This past summer, I wrote about a former kidnapping investigator for the Phoenix Police Department who claimed that the his employer “inflat[ed] its kidnapping numbers, possibly to get federal stimulus money.” In 2008 the Phoenix Police Department reported 358 kidnappings. In 2010, those kidnapping statistics garnered at least $2.45 million in federal funds towards the Phoenix Police Department. They were also often cited by politicians — including Sens. John McCain (R-AZ) and Jon Kyl (R-AZ) — who repeatedly claimed that Phoenix is the “second kidnapping capital of the world” to defend the state’s tough immigration law.
Yet, according to Sgt. Phil Roberts, only 20 to 30 “traditional” kidnappings occurred in Phoenix in 2008 — a range which more closely resembles that of surrounding cities. In February, a Phoenix New Times analysis of the reported kidnappings showed that “only about one out of every four incidents labeled as kidnappings in 2008 appeared connected to border-related crimes.”
Nonetheless, the Phoenix Police Department adamantly denied Roberts’ allegations up until this week when they were forced to admit that the border-related kidnappings statistics are inaccurate.Recently , the Phoenix Police released a statement backing away from the kidnapping numbers:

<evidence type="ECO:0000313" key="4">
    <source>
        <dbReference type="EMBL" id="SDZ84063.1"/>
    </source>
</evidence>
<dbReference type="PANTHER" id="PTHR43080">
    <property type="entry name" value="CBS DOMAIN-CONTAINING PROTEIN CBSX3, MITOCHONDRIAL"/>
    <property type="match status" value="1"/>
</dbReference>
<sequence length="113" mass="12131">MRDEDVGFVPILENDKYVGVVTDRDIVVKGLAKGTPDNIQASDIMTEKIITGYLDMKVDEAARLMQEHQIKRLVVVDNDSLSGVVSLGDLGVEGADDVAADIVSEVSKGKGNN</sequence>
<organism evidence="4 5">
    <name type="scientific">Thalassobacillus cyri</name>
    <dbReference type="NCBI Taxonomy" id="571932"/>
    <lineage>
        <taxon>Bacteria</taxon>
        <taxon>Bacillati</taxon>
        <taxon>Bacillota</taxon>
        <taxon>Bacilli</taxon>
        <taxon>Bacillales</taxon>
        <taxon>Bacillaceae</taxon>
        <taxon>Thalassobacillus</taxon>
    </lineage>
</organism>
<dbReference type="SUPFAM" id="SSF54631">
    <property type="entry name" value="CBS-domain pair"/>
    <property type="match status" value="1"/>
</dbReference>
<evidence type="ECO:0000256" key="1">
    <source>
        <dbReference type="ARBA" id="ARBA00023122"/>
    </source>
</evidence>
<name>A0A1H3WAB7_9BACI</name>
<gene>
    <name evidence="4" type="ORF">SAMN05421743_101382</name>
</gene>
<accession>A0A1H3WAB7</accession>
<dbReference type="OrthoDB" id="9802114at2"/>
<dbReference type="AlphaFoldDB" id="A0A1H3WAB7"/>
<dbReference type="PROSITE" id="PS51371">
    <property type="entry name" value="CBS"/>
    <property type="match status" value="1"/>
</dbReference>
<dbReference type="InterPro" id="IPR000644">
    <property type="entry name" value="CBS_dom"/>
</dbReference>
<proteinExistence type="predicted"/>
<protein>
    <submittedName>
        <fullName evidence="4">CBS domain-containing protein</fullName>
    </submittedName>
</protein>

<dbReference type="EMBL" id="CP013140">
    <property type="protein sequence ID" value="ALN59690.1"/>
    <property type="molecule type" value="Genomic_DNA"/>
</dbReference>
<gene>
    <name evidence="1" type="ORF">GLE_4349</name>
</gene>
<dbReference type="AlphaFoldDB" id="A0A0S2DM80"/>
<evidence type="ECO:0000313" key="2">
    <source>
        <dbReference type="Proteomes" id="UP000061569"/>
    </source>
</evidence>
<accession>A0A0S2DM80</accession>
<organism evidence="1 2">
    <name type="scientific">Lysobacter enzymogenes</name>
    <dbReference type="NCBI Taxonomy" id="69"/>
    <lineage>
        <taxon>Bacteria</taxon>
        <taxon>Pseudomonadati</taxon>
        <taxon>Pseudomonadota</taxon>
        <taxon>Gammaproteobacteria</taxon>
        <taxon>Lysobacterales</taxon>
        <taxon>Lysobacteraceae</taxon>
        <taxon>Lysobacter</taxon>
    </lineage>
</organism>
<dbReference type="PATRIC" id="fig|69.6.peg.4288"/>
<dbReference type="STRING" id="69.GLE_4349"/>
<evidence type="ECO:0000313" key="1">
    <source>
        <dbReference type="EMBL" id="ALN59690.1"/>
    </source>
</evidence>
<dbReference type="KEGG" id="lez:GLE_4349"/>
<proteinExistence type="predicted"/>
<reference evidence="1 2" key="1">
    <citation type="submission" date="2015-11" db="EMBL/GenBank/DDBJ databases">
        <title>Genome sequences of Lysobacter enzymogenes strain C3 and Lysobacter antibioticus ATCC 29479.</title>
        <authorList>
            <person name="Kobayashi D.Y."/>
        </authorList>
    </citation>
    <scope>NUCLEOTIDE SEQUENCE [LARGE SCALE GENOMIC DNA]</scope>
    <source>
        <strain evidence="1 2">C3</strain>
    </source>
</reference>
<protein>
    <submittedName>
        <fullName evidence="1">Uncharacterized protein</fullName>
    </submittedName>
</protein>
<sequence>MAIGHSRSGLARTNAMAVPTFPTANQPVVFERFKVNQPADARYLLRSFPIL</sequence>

As a result of the audit, the department has determined that there are reports that do not belong in these statistics. The Phoenix Police Department has determined that there are also numerous other existing reports that were not included within the kidnapping statistics, but should have been. Therefore, the audit has identified challenges with how cases are classified within case management.
One city councilwoman claims that police officials have known the figures were wrong since August 2010, but continued to deny allegations that they weren’t for months. Phoenix’s ABC 15 acquired an audio recording in which the Phoenix Police Department’s Lt. Lauri Burgett stated, “Commander Klima and I found out early on that the information and statistics he was putting out, it was exaggerated.” Meanwhile, it is still unclear whether the numbers were purposefully inflated by the Phoenix Police Department.